Instarem, a Singapore-based startup that helps banks transfer money overseas cheaply, has raised a Series C round of over $20 million for global expansion.
The round is led by MDI Ventures — the VC arm of Indonesian telecom operator Telkom — and Beacon — the fund belonging to Thai bank Kasikorn — as well as existing investors Vertex Ventures, GSR Ventures Rocket Internet and the SBI-FMO Fund.
The money takes four-year-old Instarem to nearly $40 million raised to date, although Instarem co-founder and CEO Prajit Nanu told TechCrunch that the startup plans to expand the Series C to $45 million. The extra capital is expected to be closed by January, with Nanu particularly keen to bring on strategic investors that can help the business grow in new emerging markets in Latin America as well as Europe.
“We are a the stage where the color of the money is very important,” he said in an interview. “It is very key to us that we bring people into the round who can add value to our business.”
Nanu added that the company is speaking to large U.S. funds among other potential investors.
Instarem works with banks to reduce their overseas transfer costs, offering a kind of ‘Transferwise for enterprise’ service. Although, unlike Transferwise which uses a global network of banks to send money across the world, Instarem uses mid-size banks that already trade in overseas currencies. As I previously explained, the process is the financial equivalent of putting a few boxes on a UPS freighter that’s about to head out, thus paying just a sliver of the costs you’d incur if you had to find a boat and ship it yourself.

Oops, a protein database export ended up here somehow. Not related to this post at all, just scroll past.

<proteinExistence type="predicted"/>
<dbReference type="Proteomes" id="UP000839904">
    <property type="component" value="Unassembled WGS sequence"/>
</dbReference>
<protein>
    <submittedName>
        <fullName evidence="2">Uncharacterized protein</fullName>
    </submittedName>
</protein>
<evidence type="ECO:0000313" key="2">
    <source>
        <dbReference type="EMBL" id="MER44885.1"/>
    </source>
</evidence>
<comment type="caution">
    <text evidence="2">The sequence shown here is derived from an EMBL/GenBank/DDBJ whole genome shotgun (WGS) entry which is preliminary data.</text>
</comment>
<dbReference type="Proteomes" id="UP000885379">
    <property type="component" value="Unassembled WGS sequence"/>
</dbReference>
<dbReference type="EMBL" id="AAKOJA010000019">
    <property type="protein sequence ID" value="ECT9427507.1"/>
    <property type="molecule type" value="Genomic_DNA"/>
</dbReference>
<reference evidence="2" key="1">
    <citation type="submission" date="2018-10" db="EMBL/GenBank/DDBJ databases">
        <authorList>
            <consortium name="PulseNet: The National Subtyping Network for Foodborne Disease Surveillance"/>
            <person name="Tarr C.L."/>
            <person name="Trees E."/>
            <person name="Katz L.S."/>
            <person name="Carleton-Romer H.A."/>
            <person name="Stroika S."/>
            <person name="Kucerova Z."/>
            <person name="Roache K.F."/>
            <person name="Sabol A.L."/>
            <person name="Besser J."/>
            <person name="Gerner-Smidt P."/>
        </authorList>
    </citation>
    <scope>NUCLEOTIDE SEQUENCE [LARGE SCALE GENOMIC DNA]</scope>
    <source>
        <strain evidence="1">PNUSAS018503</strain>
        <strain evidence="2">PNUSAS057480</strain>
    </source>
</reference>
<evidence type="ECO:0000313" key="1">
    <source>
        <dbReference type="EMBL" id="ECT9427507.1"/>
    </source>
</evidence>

Focused on Southeast Asia primarily, it services over 50 markets with transfers. The company does offer a service for consumers, but financial institutions — which have ongoing demand and higher average spend — are its primary target.
The company has offices in Singapore, Mumbai and Lithuania and it is opening a presence in Seattle as it begins to look to broaden its business, which already includes three of Southeast Asia’s top ten banks. Nanu said that the company will try to work with banks and financial services such as cross-border services which target users with links to Latin America and Mexico initially. In Asia, it is awaiting payment licenses in Japan and Indonesia which will allow it to offer more services in both countries.
TechCrunch understands that the company is on the cusp of a deal with Visa that will allow its customers to roll out branded prepaid cards, adding another financial service to its offerings. Nanu declined to comment when we asked about a deal with Visa.
TechCrunch has also come to learn that Instarem was subject to an acquisition approach earlier this year from one of Southeast Asia’s unicorns. Nanu declined to name the bidder, but he did tell TechCrunch that the offer “wasn’t the right timing for us.” He is, however, giving increased thought to an exit via IPO.
Last year, when Instarem raised its $13 million Series B, he suggested that it could go public by 2020. Now that target date has shifted back to 2021, with the Instarem CEO telling TechCrunch that the U.S. remained the preferred option for a public listing when the time is right.